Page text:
There's No App for Silver Bullets
Julian Agyeman and Duncan McLaren write a dissenting take on the trend of cities seeking the latest in "smart city" technology. According to their argument, "our current smart-city techno fetish rides roughshod across the public realm." Moreover, it "encourages the belief that there’s always 'an app for that' — that we can address deep-seated, structural urban problems through business-led technological innovation and somehow sidestep the messiness of inclusive politics."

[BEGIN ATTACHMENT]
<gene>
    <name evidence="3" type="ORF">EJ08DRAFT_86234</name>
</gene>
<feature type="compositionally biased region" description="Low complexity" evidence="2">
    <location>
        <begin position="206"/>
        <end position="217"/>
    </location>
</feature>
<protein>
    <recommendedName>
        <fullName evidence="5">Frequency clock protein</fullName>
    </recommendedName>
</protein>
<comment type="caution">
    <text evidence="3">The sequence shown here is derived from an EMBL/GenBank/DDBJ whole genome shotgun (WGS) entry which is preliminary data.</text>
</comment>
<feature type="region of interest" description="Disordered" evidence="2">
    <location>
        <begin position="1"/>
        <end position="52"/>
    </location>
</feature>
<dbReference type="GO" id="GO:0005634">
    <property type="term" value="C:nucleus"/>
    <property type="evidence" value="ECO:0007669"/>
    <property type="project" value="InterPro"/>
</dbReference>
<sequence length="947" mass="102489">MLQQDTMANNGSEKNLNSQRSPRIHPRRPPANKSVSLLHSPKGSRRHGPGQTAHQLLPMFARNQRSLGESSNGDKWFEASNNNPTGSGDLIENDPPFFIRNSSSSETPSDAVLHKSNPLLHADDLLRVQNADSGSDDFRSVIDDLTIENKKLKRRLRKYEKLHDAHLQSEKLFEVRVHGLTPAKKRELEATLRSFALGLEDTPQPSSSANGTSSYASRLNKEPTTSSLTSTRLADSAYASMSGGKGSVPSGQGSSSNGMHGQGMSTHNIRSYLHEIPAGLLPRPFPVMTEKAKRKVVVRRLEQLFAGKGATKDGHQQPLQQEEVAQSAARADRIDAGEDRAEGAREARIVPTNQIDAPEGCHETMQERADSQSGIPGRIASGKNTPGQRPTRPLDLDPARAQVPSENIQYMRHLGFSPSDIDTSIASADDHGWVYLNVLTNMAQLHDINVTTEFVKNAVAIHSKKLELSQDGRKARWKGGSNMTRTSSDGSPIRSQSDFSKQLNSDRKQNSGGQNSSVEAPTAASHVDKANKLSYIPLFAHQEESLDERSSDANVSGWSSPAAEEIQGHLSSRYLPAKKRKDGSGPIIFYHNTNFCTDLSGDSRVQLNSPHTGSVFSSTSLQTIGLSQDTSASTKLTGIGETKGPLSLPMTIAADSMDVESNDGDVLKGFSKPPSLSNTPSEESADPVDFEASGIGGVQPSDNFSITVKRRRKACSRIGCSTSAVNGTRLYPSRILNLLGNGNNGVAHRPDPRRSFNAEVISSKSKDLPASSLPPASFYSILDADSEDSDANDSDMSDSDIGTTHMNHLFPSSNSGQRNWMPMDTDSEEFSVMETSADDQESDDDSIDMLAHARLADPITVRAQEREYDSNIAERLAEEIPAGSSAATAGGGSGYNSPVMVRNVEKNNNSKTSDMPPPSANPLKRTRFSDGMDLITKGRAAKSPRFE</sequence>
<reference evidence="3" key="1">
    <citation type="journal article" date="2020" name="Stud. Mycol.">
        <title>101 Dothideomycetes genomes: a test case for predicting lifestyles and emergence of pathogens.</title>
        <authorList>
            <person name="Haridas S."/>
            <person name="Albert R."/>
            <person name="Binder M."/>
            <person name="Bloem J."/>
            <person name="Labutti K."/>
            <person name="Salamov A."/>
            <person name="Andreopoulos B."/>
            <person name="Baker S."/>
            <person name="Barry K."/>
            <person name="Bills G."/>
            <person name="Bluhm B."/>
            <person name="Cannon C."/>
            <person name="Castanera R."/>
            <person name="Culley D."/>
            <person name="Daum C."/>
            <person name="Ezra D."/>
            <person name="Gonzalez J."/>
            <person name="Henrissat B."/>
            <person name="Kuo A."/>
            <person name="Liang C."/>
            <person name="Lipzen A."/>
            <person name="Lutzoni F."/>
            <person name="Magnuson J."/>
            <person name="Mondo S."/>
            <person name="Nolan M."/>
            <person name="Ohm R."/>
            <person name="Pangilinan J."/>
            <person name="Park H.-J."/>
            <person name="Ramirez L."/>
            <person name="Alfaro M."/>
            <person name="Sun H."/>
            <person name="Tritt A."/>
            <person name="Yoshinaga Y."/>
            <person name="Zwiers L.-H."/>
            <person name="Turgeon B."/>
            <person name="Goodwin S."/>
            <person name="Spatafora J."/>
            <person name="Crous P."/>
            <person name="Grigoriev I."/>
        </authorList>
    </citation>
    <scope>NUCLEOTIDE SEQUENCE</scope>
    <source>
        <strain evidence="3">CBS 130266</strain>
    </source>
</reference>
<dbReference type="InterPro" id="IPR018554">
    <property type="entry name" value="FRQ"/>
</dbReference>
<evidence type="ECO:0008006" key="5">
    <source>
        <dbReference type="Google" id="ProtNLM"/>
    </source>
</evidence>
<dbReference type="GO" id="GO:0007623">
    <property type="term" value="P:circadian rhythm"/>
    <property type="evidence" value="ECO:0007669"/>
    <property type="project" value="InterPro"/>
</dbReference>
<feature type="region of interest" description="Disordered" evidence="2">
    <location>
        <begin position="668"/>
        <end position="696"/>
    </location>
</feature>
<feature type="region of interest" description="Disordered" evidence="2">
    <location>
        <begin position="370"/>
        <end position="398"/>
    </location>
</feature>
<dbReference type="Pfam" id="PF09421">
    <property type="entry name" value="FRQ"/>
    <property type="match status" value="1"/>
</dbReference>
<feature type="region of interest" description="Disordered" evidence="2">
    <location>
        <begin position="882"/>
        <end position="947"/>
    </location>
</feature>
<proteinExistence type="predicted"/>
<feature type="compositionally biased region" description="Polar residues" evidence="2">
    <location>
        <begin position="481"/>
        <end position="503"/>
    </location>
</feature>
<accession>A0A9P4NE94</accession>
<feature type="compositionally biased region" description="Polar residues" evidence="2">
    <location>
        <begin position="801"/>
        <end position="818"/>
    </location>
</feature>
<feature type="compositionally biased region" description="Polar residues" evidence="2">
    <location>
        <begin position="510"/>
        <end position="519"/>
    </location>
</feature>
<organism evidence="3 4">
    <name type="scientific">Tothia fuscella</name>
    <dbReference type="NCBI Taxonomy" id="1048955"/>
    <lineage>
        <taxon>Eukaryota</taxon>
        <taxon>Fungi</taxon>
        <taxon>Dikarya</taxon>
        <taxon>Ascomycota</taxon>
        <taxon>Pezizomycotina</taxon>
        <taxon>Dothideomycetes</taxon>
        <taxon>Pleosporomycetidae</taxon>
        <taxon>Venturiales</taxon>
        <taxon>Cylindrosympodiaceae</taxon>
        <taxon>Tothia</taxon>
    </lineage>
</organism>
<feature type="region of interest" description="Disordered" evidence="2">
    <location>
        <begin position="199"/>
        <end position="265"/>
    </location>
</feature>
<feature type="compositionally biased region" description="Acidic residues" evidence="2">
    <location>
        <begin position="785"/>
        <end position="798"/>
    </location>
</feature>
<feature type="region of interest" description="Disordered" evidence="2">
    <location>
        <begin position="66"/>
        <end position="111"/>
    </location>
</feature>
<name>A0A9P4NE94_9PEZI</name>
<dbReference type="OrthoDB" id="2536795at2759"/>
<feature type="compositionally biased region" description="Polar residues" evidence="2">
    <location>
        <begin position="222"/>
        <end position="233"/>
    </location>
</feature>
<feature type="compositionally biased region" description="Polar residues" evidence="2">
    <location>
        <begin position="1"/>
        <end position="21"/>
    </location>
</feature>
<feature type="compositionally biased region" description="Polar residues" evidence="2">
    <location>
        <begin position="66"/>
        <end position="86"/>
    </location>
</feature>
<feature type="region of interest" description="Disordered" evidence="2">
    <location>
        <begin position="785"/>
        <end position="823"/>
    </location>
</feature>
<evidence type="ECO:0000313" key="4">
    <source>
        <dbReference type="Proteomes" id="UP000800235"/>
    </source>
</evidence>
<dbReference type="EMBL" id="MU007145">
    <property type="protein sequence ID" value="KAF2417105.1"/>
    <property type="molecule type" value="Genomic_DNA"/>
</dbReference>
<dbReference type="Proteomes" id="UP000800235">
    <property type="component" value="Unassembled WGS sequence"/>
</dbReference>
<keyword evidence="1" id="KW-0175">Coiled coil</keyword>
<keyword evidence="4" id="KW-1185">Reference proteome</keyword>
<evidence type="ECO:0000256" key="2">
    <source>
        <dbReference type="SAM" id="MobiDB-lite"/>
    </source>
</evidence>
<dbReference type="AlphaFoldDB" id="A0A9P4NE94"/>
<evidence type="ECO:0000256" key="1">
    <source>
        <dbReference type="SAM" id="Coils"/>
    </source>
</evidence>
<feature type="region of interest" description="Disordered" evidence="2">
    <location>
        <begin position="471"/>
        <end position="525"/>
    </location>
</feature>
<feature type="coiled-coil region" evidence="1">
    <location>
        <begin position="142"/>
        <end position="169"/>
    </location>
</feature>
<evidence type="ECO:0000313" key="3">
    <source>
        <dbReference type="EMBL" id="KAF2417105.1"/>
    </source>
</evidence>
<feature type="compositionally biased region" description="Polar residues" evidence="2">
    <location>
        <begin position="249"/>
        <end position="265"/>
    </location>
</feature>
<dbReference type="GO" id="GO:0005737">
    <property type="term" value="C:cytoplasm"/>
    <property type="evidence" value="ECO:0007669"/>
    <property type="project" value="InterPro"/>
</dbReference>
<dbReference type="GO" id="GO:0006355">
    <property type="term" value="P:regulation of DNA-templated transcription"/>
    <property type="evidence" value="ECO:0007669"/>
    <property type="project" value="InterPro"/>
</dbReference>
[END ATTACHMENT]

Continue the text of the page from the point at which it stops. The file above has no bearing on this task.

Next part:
As evidence to back up those claims, Agyeman and McLaren first cite the example of a partnership between the city of Boston and Waze, the Google-owned navigation app (not to be confused with the city of Boston's partnership with Uber, which has been the subject of recent criticisms). Despite seeming like a great idea, according to Agyre, and McLaren, the partnership with Waze "merely represents a Band Aid slapped over a problem that still requires brave new political thinking and much-needed infrastructure investment." Agyeman and McLaren's response to the problems of congestion would employ congestion pricing and transit investments, rather than relying on the effects of Waze's data-collection system.